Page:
"The surgery went well. He's recovering comfortably, but he can't travel, and he's not going to be able to travel for a while,'' Selig said of Aaron. "He said it's the first time he's ever missed a game due to an injury. He wanted me to say that.''
CAPTAIN COMEBACK: Considering the Rangers have been down 1-0 and 2-1 in the World Series, it was fitting that they had Captain Comeback, Roger Staubach, throw out the ceremonial first pitch of Game 5.
Staubach was the quarterback of the Dallas Cowboys when they won their first Super Bowl title in January 1972 - a few months before the Washington Senators moved to Arlington and were renamed the Rangers.
A former baseball star himself, Staubach has followed the Rangers throughout the decades and is as excited as any Dallas-Fort Worth resident about the team's consecutive AL pennants and their chances for a first-ever title this week, especially coming a few months after the Dallas Mavericks won their first NBA title.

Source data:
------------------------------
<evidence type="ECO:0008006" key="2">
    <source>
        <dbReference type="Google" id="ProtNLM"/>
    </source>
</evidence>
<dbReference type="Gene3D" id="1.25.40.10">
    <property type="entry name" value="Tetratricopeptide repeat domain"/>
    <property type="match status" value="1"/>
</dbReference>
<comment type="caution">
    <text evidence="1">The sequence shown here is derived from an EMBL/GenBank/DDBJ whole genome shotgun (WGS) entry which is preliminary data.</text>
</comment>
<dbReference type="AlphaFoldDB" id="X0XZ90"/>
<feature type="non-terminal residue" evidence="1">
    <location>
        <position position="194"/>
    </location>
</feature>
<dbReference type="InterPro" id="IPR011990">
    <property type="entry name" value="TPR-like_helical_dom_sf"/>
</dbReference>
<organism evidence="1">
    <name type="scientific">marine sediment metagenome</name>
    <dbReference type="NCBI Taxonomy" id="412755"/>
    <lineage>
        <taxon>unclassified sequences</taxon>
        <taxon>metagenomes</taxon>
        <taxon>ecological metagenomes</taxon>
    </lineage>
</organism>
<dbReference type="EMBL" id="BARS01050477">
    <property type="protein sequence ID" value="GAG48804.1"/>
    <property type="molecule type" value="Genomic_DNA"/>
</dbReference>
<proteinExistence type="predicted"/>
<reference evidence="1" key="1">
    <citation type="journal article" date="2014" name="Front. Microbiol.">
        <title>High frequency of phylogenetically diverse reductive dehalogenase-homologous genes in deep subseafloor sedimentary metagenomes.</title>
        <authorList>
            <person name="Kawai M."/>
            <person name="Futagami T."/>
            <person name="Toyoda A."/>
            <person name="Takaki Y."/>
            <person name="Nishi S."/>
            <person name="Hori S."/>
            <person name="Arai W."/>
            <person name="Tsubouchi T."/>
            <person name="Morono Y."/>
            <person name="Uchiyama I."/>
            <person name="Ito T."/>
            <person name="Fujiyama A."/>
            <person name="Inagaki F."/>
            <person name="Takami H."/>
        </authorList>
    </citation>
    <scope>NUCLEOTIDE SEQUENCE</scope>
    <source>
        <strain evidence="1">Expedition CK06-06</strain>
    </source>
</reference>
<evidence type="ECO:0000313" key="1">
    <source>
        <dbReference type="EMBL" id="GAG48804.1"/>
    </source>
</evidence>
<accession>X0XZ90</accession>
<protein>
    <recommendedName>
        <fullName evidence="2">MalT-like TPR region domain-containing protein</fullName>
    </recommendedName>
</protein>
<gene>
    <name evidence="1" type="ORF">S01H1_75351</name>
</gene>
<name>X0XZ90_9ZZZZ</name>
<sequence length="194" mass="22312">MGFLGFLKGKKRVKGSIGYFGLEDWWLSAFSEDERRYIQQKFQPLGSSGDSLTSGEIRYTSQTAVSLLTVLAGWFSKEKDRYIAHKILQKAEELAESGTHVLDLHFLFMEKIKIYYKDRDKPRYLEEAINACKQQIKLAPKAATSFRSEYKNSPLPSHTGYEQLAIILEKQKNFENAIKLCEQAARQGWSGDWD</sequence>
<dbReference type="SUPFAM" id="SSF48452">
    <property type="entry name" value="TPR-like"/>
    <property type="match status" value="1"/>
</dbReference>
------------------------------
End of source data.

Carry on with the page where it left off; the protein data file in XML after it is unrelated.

"It's kind of a neat deal,'' Staubach said. "And I think the Cowboys are coming back, too, by the way.''
NINE-HOLE HOMERS: With his homer nearly halfway up the second deck of seats in right field Monday night, Rangers first baseman Mitch Moreland accomplished a World Series first.
Moreland is the first person with two World Series homers hitting from the No. 9 spot in the order.
Before Moreland homered in Game 3 of last year's World Series to become the eighth player to go deep from No. 9 spot, there hadn't been a player to do it since Mark Bellhorn for Boston in 2004.
BIRTHDAY BOYS: Cardinals pitcher Arthur Rhodes and shortstop Rafael Furcal both celebrated birthdays Monday.
It was the second time in this World Series that two players had birthdays. Texas' Michael Young and St. Louis infielder Daniel Descalso both marked their birthdays last Wednesday during Game 1.
Rhodes, who started this season with Texas, turned 42. He is the oldest player to celebrate a birthday while in the World Series, surpassing Jim Palmer turning 38 while playing for Baltimore in 1983.